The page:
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Ed Burlew
29-Mar-2004, 04:06
I am finding that the "great contempory photographers" who hang in museums and galleries are making large prints on the order of 50x60 inches. I persently shoot in color neg for the most part and have standardized on a 30x40 print. Is this unusual? Aside from the cost of the print, I am concentrating on the image, is there more power or appeal in a large print? Who on this forum prints large? And why?

Edward (Halifax,NS)
29-Mar-2004, 04:34
I don't care for really big prints. The largest I have gone is 16X20 and that was for someone else. In my personal gallery I standardize on 11X14. I have done 11X11 from MF and didn't like the quality. That is why I shoot 4X5 now.

Note: I don't print from 4X5 myself. I have it done at a lab.

adrian tyler
29-Mar-2004, 04:37
i think that galleries and curators are responsible mostly (the same people who decide who the "great contempory photographers" are) as it may be easier to call something "art" if it is about three meters wide, of coures not all photographs look good this big, but it doesn't really seem to matter. in the states many collectable photographers seem to make larger editions and smaller sizes, but here in spain the galleries want BIG prints in an edition of say two or three.

in my experience to make these big prints you need to do it digitally, which changes thing a bit too it terms of the "appeal" that you are asking about, but i think it really depends on the image as to if it stands up to such an enlargement.

another question could be if you take the same image by one of your "great contempory photographers" and look at is in all its three meter by two meter glory, would it be any good at say 30 x 40cm? or what?

adriantyler.net

Brian Ellis
29-Mar-2004, 05:49
I think Adrian is right. It's a fad because it's a relative novelty. Digital has made it more feasible for more people to make huge prints than was the case with a traditional darkroom where you needed two people to handle the wet paper, chemicals in large vats rather than trays, and a darkroom the size of Bill Gates' living room. Hang around long enough and tiny prints will be in fashion. There are some outstanding huge prints that wouldn't be as effective if printed smaller, but in many cases it's just something that art dealers have latched onto to justify high prices and big commissions.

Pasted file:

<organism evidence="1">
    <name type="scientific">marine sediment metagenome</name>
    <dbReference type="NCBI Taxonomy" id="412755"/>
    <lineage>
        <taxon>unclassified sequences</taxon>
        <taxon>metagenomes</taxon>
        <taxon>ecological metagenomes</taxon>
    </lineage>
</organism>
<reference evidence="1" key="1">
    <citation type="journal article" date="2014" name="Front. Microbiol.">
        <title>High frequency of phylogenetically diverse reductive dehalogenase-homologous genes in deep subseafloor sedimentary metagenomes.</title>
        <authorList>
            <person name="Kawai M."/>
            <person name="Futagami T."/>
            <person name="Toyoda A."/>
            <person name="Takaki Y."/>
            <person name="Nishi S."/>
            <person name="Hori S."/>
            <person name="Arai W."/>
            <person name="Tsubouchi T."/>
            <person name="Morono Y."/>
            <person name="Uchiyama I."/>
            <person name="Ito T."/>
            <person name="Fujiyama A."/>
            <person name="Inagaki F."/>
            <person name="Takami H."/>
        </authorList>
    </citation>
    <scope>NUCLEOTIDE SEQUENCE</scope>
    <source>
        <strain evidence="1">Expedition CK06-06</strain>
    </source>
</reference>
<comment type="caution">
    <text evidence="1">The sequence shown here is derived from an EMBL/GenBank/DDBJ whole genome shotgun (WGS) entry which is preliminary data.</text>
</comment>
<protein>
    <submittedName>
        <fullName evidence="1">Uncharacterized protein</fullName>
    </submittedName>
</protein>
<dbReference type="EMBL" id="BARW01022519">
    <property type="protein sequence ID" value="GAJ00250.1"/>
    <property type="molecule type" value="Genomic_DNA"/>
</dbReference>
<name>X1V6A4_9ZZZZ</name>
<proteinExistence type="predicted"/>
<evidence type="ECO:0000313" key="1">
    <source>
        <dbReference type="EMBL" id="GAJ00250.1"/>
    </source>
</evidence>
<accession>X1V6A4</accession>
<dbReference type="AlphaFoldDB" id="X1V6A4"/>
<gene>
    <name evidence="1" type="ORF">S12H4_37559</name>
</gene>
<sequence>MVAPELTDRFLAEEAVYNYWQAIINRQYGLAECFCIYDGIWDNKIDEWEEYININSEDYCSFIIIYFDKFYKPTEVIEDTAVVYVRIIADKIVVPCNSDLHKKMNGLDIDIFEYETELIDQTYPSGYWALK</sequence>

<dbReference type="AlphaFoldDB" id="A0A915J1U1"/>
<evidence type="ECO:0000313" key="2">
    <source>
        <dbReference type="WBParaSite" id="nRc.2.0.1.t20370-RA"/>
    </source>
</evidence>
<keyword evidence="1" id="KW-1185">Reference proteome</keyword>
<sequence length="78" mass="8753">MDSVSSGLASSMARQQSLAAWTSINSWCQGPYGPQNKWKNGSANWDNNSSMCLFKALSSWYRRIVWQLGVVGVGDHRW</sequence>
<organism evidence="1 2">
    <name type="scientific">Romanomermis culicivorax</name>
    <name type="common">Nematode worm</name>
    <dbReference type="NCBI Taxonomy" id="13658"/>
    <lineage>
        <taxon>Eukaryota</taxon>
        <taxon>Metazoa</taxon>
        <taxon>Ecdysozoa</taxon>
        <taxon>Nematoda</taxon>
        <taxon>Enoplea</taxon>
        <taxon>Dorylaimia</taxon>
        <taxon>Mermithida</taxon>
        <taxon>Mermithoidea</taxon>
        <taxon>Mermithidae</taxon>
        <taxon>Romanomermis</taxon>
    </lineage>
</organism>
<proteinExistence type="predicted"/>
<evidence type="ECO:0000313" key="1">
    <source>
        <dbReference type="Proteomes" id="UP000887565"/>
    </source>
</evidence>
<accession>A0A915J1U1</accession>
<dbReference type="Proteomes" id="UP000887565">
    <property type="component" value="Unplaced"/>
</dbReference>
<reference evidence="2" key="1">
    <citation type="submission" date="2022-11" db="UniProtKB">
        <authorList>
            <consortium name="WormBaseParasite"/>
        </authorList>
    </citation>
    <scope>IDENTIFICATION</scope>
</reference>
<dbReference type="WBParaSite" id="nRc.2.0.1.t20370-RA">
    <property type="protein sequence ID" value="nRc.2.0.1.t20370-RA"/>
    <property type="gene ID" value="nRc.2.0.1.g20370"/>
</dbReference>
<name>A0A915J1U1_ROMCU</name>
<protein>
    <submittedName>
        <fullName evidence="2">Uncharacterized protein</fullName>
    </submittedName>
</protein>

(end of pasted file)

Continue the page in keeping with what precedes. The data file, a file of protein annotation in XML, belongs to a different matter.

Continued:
Julian_3496
29-Mar-2004, 06:12
It has economic reasons too. Galleries find it easier to find 12 commercial clients for the big prints than 60 private buyers

Bill_1856
29-Mar-2004, 08:20
Although I occasionally print 16x20, and once in 10 years do a 20x24, in general I print 11x14. I just saw a show of Margaret Bourke-White at the Ringling Museum, and all of her prints at 11x14 were large enough for public viewing on those big walls.

Bruce Watson
29-Mar-2004, 08:53
I'm not too worried about any gallery owner's preconceived notions of print size. I'm much more interested in matching the print size to the subject. I've made some large prints (I've got a nice one, 80cm x 100cm of a large water fall over a huge rock face hanging in my front hall) and some small prints (30cm x 36cm) of flowers. Both sizes fit the subjects.

Personally, I find huge prints of small flowers as frustrating as small prints of large subjects. My advice (and YMMV of course) therfore is to print at a size that satisfies you, the artist. Each image has a range of sizes to which it is best suited. Part of the job of the artist is to determine this range of sizes, and to limit the image to that range of sizes.

One of my rare color works is a photograph of some Carolina Jasime I took this time last year. I won't print it any larger than 50cm tall. That restriction may have cost me a sale, but I sleep just fine at night ;-)

CXC
29-Mar-2004, 09:58